Sunday 2 August 2020

The Bench Crater Carbonaceous Chondrite, a meteorite from the Apollo 12 Landing Site.

A key driver of future lunar scientific exploration is to deter-mine the source(s) of water ice and volatiles found on the Moon’s surface at the present day, and to understand past origins of water and volatiles in the Earth-Moon system. Potential caches of water and other volatiles at the lunar surface are being targeted by spacecraft missions for both scientific and exploration objectives. Such volatile reservoirs at the lunar surface are of key astrobiological interest and may also prove to be useful for in situresource utilisation for the next generation of lunar surface exploration. Over the past decade, laboratory measurements of hydroxyl and water locked in volcanic picritic glass beads and melt inclusions they host, in the phosphate mineral apatite, and in nominally anhydrous minerals have also allowed investigation of the diver-sity and budgets of volatile reservoirs in the lunar interior. Lunar surface volatile budgets have been constrained by spectral identifications of hydroxide ions bound in regolith soils, concentrations of volatiles within the regolith of permanently shadowed polar craters, and in Apollo regolith glasses and impact breccias. However, the origin of these dif-ferent reservoirs is poorly constrained: they are likely a mixture of both indigenous and exogenous sources. Unravelling the geochemical and isotopic records of volatiles at the lunar surface is complicated by (i) limited direct measurements of end-member compositions (i.e.impactor types, so-lar wind-derived volatiles, and interior sources), (ii) few com-plete volatile inventory analyses of lunar soil and regolith samples, and (iii) complications with calculating isotopic con-tributions from spallogenically-derived components.

To address the first of these challenges, Katherine Joy of the Department of Earth and Environmental Sciences of the University of Manchester, and the Center for Lunar Science and Exploration at the Lunar and Planetary Institute, Romain Tartèse, also of the Department of Earth and Environmental Sciences of the University of Manchester, Scott Messenger of the Robert M Walker Laboratory for Space Science at NASA's Johnson Space Center, Michael Zolensky, also of the Center for Lunar Science and Exploration at the Lunar and Planetary Institute, and of Astromaterials Research and Exploration Science at NASA's Johnson Space Center, Yves Marrocchi of the Université de Lorraine, David Frank, also of  Astromaterials Research and Exploration Science at NASA's Johnson Space Center, and the Institute of Geophysics and Planetology at the University of Hawai’i at Manoa, and David Kring, again of Astromaterials Research and Exploration Science at NASA's Johnson Space Center, and of the NASA Solar System Exploration Research Virtual Institute, have determined the isotopic composition of the volatile elements hydrogen, carbon, nitrogen and oxygen in a carbonaceous chondrite meteorite fragment from the Moon. This study, published in the journal Earth and Planetary Science Letters on 22 April 2020, therefore, provides the first ground-truth for the composi-tion of asteroid-derived volatiles hosted by the lunar regolith.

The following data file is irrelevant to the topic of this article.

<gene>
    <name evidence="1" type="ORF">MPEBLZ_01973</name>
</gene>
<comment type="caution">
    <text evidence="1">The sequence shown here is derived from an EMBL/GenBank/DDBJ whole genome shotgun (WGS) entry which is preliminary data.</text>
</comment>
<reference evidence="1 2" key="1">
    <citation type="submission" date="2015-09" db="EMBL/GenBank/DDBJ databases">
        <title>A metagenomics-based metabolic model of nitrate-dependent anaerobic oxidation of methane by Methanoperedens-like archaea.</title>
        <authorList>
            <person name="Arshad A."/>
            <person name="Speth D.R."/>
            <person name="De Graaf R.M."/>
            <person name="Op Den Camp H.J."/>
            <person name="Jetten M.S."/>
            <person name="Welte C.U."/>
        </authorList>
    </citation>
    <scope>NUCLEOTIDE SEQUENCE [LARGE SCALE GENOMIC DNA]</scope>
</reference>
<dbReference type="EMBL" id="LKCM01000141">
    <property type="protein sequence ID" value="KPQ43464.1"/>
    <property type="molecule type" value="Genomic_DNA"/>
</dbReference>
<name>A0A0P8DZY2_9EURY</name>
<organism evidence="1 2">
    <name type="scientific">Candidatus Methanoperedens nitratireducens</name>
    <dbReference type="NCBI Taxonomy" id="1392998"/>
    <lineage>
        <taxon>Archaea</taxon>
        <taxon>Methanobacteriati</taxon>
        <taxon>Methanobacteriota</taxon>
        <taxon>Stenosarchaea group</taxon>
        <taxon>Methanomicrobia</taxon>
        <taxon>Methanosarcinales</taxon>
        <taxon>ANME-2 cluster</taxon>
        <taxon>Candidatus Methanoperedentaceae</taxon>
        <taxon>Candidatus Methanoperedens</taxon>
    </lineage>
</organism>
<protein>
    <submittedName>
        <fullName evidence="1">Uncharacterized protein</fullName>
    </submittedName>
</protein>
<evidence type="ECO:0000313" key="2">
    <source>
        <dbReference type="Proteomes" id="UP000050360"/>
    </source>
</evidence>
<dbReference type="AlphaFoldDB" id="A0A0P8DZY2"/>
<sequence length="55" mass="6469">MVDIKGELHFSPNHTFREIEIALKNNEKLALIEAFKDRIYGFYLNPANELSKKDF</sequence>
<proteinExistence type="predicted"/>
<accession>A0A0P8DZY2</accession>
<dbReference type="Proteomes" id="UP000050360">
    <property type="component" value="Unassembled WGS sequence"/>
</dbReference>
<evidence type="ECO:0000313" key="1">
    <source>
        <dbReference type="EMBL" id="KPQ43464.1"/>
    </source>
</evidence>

The types of meteoritic material that are recovered today on the Earth might also be rep-resentative of the sources of material striking the Moon, contribut-ing to the addition of volatiles to the lunar regolith. There are, however, two significant knowledge gaps preventing us from mak-ing this assessment. Firstly, weakly consolidated, and likely the most volatile-rich, meteorites (and micrometeorites) are largely contaminated (especially volatile elements) or destroyed during descent through the Earth’s atmosphere and are poorly sampled, or unavailable in the Earth’s meteorite collection. Thus, knowledge of their con-tribution to the meteoritic volatile inventory is incomplete. Sec-ondly, the flux and nature of meteoritic debris maybe variable as the dynamical evolution of small bodies in the Solar System has changed through time. Thus, meteoritic fragments found in the lu-nar regolith may provide us with a complementary and often older record compared to meteorites found on Earth. To address both of those existing shortcomings we need to examine the Moon’s surficial regolith for volatile-rich meteoritic relics. Retention of such projectile material at the lunar surface depends upon impact velocity, impact angle, and impactor and target material properties including strength and porosity. Theoretical calculations indicate that aster-oids deliver the majority of lunar near-surface volatiles compared with cometary dust particles. To date, all impactor debris found on the Moon have been very small, rang-ing from a few microns to only a few mm in size, yet provide a vital ground-truth for characteri-sation of volatile resources by future in situmission analysis of the lunar regolith, and samples returned to the Earth.